First time user - basic question

Trevor Woerner
Mon Mar 14 03:04:00 GMT 2011

Hi Jim,

On Sun, Mar 13, 2011 at 5:53 PM, Jim Norton <> wrote:
> I read the docs/5 using.txt file. It is really as simple as adding the cross
> compiler bin directory to the path and then setting CROSS_COMPILE env
> variable?

That depends :-)

Many tools which know they might be built with a cross compiler will
come with Makefiles (or whatever they're using to build) which are
already setup with a cross-compiler in mind. I don't think there are
any hard and fast rules, but a general sort of convention which has
been used is to make use of the "CROSS_COMPILE" environment variable.
For example, if you download the Linux kernel tarball, unpack it, and
examine the top-level Makefile you'll find:

    # CROSS_COMPILE specify the prefix used for all executables used
    # during compilation. Only gcc and related bin-utils executables
    # are prefixed with $(CROSS_COMPILE).
    # CROSS_COMPILE can be set on the command line
    # make CROSS_COMPILE=ia64-linux-
    # Alternatively CROSS_COMPILE can be set in the environment.
    # Default value for CROSS_COMPILE is not to prefix executables
    # Note: Some architectures assign CROSS_COMPILE in their arch/*/Makefile
    ARCH            ?= $(SUBARCH)

So if you are building a Linux kernel on an x86 and are targetting the
same machine, simply do a:

$ make menuconfig
$ make bzImage

And the assumptions in Linux's Makefile will handle everything for you.

If, however, you want to build on an x86 machine for a PowerPC target,
the Makefiles are all setup so all you need to change are:

$ make ARCH=powerpc menuconfig
$ export CROSS_COMPILE=powerpc-405-linux-gnu-
$ export PATH=<path to your x-tools>:$PATH
$ make ARCH=powerpc

And your kernel will be built for your PowerPC target.

- in my example I'm targetting an AMCC 405 processor (which used to be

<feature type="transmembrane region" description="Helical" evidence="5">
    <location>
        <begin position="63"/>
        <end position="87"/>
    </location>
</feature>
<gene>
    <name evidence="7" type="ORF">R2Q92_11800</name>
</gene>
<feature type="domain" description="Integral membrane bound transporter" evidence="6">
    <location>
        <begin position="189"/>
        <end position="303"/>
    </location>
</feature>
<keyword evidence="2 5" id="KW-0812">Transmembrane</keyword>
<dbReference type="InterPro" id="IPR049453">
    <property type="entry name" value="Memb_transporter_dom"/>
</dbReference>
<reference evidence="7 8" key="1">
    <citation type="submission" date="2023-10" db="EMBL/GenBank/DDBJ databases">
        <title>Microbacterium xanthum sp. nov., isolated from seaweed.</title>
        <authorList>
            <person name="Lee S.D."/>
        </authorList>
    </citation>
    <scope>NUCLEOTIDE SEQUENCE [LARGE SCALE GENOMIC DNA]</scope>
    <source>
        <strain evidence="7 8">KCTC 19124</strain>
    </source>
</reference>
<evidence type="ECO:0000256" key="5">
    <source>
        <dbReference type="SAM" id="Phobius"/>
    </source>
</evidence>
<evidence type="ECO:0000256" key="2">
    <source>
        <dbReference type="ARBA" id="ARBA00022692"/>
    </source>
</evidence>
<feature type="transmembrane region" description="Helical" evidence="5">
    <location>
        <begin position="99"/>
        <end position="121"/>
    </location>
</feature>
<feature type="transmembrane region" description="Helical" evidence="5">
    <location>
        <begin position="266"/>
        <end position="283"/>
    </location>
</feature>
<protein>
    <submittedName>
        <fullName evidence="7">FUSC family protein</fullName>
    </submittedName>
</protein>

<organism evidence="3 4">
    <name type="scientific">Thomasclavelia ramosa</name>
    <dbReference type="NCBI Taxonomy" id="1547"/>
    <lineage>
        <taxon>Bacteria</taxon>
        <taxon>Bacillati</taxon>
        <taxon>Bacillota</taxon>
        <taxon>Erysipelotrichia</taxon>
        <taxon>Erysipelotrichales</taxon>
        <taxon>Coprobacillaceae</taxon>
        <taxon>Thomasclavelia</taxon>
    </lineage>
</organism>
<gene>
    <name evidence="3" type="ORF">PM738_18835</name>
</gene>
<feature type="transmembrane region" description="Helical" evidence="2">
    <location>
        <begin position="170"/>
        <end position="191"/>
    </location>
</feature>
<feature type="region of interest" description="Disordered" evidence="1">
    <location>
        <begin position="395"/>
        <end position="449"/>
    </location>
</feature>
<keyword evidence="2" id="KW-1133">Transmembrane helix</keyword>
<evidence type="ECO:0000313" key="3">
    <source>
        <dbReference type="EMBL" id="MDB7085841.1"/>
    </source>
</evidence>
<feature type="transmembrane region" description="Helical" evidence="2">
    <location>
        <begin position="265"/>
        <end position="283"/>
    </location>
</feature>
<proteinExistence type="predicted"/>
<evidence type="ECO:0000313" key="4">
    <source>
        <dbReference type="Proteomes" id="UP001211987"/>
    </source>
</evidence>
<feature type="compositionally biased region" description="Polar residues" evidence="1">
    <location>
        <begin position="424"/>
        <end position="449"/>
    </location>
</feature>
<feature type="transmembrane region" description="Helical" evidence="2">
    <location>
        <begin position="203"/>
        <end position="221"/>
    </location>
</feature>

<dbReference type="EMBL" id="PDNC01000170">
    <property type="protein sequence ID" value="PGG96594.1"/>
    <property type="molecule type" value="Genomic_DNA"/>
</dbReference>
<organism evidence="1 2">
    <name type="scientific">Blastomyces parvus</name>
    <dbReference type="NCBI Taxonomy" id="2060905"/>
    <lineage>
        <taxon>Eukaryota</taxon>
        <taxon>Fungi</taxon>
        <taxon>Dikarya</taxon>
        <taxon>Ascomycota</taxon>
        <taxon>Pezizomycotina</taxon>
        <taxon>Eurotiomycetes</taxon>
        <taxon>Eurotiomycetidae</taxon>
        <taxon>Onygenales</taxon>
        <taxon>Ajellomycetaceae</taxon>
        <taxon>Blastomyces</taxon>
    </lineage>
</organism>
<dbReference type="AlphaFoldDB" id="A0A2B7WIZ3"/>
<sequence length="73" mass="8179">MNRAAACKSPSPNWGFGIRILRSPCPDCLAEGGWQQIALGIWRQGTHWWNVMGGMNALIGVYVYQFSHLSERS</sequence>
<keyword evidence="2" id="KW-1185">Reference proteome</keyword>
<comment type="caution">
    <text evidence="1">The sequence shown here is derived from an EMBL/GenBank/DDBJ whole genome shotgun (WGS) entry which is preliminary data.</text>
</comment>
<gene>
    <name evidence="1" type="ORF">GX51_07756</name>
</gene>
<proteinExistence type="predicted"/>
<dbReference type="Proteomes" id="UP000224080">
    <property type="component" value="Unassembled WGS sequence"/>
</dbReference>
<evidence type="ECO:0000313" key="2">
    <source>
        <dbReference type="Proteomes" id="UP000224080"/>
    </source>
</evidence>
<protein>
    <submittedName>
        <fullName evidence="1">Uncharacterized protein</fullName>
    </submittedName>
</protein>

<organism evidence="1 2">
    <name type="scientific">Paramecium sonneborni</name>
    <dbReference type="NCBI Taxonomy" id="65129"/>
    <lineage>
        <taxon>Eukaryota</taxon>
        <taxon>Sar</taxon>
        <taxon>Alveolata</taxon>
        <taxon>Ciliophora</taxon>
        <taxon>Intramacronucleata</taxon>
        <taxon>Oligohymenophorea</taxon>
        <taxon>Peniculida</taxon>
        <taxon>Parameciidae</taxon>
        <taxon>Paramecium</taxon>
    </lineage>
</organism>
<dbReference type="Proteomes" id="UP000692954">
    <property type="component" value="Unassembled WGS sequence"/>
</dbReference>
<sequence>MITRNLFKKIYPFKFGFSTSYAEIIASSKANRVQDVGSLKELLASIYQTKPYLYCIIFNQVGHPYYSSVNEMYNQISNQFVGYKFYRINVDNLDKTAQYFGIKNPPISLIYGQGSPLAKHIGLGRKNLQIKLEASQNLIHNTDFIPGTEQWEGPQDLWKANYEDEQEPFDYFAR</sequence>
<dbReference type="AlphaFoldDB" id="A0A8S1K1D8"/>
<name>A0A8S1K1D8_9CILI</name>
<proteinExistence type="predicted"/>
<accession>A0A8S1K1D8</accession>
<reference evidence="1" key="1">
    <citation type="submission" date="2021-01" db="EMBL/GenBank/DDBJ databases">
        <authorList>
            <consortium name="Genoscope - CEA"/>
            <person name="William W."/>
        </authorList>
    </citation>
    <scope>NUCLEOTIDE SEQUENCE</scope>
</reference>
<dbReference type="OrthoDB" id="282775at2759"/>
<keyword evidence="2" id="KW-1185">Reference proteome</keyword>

a Motorola PowerPC, but is still part of the PowerPC family)
- the "make ARCH=powerpc menuconfig" target doesn't need the cross
compiler, the configuration is done on the host, therefore only the
host compiler is required
- while configuring the kernel, it is up to you to select the correct
CPU to target (i.e. the PowerPC target is a huge family, you need to
make sure your PowerPC-405 compiler is compiling a 405 kernel within
the Linux menuconfig)
- the extra dash at the end of "powerpc-405-linux-gnu-" is not a typo
- if you're interested in the distinction between the host compiler
and the cross-compiler run the build with "make ARCH=powerpc V=1" and
you'll see what exactly is run
- if you want the list of which ARCHs are supported by the Linux
kernel, it is simply the list of directories in your Linux kernel's
"arch" directory

So you see, if you are building a Linux kernel, it is as simple as
defining the CROSS_COMPILE environment variable.

Another common scenario is that what you download uses the autotools
packages (i.e. ./configure; make; make install). In that case the
autotools "magic" can also help you here. In this case the following,
in most cases, will work. In this example I'm cross compiling the "GNU
hello" program for my same powerpc-405 target:

$ export PATH=<path to your powerpc x-tools>:$PATH
$ ~/<path to GNU hello sources>/configure --prefix=<path to your
target filesystem image> --host=powerpc-405-linux-gnu
$ make

If you look at the output from the "configure" and "make" steps you'll
notice it detecting your cross compiler, setting everything up for
cross compiling, and using your cross compiler when building the
application. If you then have a look at the "hello" program that is

$ file src/hello
src/hello: ELF 32-bit MSB executable, PowerPC or cisco 4500, version 1
(SYSV), dynamically linked (uses shared libs), for GNU/Linux 2.6.31,
with unknown capability 0x41000000 = 0x11676e75, with unknown
capability 0x10000 = 0x90402, not stripped

- there was no trailing dash with the "--host" option, this is not a typo

Basically, if you want to cross compile some package you get from the
internet, you'll have to look through its build system (i.e. its
Makefiles) and do whatever you need to make them work. I've provided
examples for two common situations you'll encounter (Linux kernel and
others which use the CROSS_COMPILE environment variable and
autotools). If what you've downloaded uses something else you'll have
to figure that one out on your own. If you're compiling your own code
you can do do whatever you want. For example if all you have is a
simple *.c file you can simply run:

$ export PATH=<path to your x-tools>:$PATH
$ powerpc-405-linux-gnu-gcc -o main main.c

And (hopefully) produce a valid executable for your target:

$ file main
main: ELF 32-bit MSB executable, PowerPC or cisco 4500, version 1
(SYSV), dynamically linked (uses shared libs), for GNU/Linux 2.6.31,
with unknown capability 0x41000000 = 0x11676e75, with unknown
capability 0x10000 = 0x90402, not stripped

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